In ‘The Negro in Brazilian Society,’ Fernandes writes, “those [Negros and mulattoes] who had the satisfaction of success through their own efforts or with the aid of whites felt no moral obligation toward the masses of their colleagues who lived in the greatest poverty and degradation” (Fernandes, 44). The lack of “moral obligation” that privileged Negros and mulattoes felt is compelling because it is a phenomenon plaguing the entire African diaspora even until the present. In the United States, Latin America, or any other diaspora, we call it, ‘oh they left the neighborhood and forgot about us,’ or ‘we aren’t the same and they make us look bad.’ This disassociation that takes place within a racial or ethnic group insinuates that it is impossible to move up in a society without distancing one’s self from the stereotyped, socially unacceptable group from which they came. Even in regards to class, we see the same types of occurrences. Can one ‘move up’ without losing one’s culture or even association with a certain group? For example, is it ‘selling out’ to speak properly as opposed to Eubonics in order to conform to societal norms, despite the fact that linguistically, Eubonics of any language is considered a true language like a creole?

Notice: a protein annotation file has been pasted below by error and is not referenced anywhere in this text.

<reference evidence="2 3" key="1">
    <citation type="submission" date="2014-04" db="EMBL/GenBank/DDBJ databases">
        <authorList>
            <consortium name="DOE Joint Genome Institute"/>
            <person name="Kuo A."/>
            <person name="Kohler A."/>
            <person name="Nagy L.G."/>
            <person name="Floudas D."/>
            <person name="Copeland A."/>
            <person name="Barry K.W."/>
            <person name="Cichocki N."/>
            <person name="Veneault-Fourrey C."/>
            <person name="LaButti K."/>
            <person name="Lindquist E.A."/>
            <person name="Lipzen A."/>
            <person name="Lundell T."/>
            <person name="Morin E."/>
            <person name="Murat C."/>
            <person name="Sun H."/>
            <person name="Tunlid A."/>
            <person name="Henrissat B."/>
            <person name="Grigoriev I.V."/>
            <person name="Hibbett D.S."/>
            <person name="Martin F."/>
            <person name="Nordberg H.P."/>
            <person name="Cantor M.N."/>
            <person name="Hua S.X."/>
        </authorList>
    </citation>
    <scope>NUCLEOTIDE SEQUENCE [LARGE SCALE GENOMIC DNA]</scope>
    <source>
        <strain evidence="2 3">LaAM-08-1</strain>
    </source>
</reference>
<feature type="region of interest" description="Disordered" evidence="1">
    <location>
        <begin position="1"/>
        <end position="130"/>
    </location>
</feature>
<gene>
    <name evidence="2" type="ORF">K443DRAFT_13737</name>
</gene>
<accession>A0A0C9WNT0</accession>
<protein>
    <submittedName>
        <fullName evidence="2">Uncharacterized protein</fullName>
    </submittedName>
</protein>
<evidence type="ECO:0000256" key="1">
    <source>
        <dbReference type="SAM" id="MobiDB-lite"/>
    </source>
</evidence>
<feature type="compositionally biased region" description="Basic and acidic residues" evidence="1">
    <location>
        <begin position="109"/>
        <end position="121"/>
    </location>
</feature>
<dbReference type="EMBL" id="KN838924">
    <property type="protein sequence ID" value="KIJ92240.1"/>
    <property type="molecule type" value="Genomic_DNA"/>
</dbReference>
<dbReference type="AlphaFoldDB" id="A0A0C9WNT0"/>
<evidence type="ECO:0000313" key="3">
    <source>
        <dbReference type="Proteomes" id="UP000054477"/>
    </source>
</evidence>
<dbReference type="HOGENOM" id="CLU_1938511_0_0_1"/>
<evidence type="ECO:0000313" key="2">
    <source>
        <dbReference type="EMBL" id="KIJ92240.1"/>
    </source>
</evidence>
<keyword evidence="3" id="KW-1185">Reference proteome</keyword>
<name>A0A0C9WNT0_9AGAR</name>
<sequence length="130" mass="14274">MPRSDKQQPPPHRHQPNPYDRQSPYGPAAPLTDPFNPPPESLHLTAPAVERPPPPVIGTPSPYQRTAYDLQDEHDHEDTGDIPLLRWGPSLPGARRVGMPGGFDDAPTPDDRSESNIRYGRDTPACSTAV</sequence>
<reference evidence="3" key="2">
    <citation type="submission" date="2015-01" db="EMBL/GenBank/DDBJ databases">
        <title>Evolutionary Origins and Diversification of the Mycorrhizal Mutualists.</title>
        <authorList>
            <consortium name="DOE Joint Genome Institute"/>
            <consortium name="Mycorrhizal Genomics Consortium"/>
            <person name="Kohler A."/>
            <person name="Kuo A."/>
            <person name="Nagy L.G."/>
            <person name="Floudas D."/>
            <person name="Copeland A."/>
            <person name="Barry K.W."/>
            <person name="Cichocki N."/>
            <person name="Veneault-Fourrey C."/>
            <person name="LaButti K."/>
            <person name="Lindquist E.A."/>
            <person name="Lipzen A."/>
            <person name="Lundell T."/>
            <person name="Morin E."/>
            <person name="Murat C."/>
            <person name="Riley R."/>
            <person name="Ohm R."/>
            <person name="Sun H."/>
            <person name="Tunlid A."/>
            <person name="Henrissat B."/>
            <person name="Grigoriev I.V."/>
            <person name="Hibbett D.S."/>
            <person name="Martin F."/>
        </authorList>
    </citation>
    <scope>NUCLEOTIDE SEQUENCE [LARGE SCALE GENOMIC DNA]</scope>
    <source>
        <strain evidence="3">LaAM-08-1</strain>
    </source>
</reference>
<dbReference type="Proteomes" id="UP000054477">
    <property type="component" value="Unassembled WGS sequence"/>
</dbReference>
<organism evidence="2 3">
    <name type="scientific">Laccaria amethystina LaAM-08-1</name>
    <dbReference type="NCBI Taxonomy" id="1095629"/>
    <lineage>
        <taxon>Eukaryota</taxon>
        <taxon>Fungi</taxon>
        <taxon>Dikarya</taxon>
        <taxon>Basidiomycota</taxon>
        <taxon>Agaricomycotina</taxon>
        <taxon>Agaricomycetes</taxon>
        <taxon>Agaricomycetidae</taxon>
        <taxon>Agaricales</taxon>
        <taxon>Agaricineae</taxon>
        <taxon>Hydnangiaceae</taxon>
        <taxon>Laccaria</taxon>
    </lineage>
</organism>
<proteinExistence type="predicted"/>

The ‘selling-out’ phenomenon is a tricky one because it brings about questions of European dominance and tends to strike a nerve with many minorities from all classes. Fernandes continues to write that “they sought above all else to clear the dividing line that was already being drawn between the emerging black elite and low-class Negroes, endeavoring to imitate as best they could the life of the white aristocracy in the days of slavery” (Fernandes, 45). Interestingly, the Movimento Negro Socialista from Brazil makes similar accusations against certain Negro groups supporting Affirmative Action, but not including the Movimento Negro Unificado. They suggest that the other supporters have sold out to capitalism and are in favor of quotas that will support middle class blacks admittance to higher education when in fact the real problem lies with lower class blacks who are the majority lacking in educational attainment. The MNS asserts that they have sold out to capitalism because they are pushing for blacks to buy into the middle and upper middle class dream of utilizing a university education to become viable consumers in the economy. All of these accusations of ‘selling-out,’ though in different forms, force one to think about the implications of such accusations for the solidarity of people of color. Furthermore, if someone must sell out in order to succeed, are Blacks from any diaspora doomed to remain stagnant and in the lower classes of society in order to uphold a theoretical moral stance?